Search, Concave Production, and Optimal Firm Size
AbstractThis paper presents a simple search and bargaining economy in which firms use concave production. Because a firm and worker negotiate over the worker's marginal productivity, the firm's wage is a function of its labour force. Reacting to this wage function, firms choose an excessively large and inefficient number of workers. They overemploy, but because too few firms exist in equilibrium, aggregate employment and vacancies are suboptimal. Imposing a fixed exogenous wage, for example by legislating a minimum wage or through union contracting, reduces this inefficiency.
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Bibliographic InfoPaper provided by C.E.P.R. Discussion Papers in its series CEPR Discussion Papers with number 882.
Date of creation: Jan 1994
Date of revision:
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Other versions of this item:
- J30 - Labor and Demographic Economics - - Wages, Compensation, and Labor Costs - - - General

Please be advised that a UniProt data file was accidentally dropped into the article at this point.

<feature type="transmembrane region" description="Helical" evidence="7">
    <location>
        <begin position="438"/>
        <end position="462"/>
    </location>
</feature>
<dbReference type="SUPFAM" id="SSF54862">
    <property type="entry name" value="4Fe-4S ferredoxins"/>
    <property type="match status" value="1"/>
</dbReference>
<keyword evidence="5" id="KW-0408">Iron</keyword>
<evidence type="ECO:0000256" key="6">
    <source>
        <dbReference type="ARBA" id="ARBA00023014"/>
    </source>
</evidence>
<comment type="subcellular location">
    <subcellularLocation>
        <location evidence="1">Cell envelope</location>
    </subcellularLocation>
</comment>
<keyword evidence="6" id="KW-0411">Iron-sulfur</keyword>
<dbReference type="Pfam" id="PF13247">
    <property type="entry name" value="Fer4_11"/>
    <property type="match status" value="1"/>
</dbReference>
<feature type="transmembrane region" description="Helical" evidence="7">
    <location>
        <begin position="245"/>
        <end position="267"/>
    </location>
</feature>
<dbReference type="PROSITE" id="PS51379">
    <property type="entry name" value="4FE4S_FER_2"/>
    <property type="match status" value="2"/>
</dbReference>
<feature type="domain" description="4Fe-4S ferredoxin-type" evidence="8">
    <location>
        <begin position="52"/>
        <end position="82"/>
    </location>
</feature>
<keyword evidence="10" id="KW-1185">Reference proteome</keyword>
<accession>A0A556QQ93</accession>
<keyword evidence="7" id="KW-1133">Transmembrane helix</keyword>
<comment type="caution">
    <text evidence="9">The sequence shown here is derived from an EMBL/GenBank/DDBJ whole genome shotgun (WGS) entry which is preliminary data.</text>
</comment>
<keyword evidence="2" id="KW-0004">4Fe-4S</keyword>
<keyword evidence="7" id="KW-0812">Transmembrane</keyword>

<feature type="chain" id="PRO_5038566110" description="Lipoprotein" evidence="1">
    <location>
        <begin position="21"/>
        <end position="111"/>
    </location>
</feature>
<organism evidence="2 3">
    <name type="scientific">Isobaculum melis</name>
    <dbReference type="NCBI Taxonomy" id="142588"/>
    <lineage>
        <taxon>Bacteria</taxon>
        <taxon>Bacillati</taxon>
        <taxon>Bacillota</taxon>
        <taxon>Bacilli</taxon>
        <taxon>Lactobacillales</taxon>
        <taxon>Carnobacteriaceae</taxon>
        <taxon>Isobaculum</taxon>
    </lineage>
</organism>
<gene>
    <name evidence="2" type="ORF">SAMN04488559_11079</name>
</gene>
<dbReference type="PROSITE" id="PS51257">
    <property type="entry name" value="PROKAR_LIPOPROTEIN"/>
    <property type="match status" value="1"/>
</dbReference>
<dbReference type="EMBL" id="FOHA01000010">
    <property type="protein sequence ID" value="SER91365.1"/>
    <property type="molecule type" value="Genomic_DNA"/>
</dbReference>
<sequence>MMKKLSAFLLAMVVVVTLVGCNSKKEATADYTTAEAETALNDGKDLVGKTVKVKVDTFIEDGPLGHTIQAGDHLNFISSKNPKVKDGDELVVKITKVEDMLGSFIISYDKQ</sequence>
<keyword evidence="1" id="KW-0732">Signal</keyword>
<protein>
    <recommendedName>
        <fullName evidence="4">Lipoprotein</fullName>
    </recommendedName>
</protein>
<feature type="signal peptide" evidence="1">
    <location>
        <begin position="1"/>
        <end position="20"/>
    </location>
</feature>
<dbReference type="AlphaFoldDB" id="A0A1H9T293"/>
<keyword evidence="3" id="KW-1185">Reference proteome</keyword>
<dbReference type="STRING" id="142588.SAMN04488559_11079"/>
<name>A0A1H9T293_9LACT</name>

- J41 - Labor and Demographic Economics - - Particular Labor Markets - - - Labor Contracts
- J50 - Labor and Demographic Economics - - Labor-Management Relations, Trade Unions, and Collective Bargaining - - - General
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- Coles, Melvyn G & Smith, Eric, 1994.
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CEPR Discussion Papers
966, C.E.P.R. Discussion Papers.
- Coles, Melvyn G & Smith, Eric, 1996. "Cross-Section Estimation of the Matching Function: Evidence from England and Wales," Economica, London School of Economics and Political Science, vol. 63(252), pages 589-97, November.
- Berman, Eli, 1997. "Help Wanted, Job Needed: Estimates of a Matching Function from Employment Service Data," Journal of Labor Economics, University of Chicago Press, vol. 15(1), pages S251-92, January.
- repec:fth:prinin:300 is not listed on IDEAS
- Chalkley, Martin, 1991. "Monopsony Wage Determination and Multiple Unemployment Equilibria in a Non-linear Search Model," Review of Economic Studies, Wiley Blackwell, vol. 58(1), pages 181-93, January.
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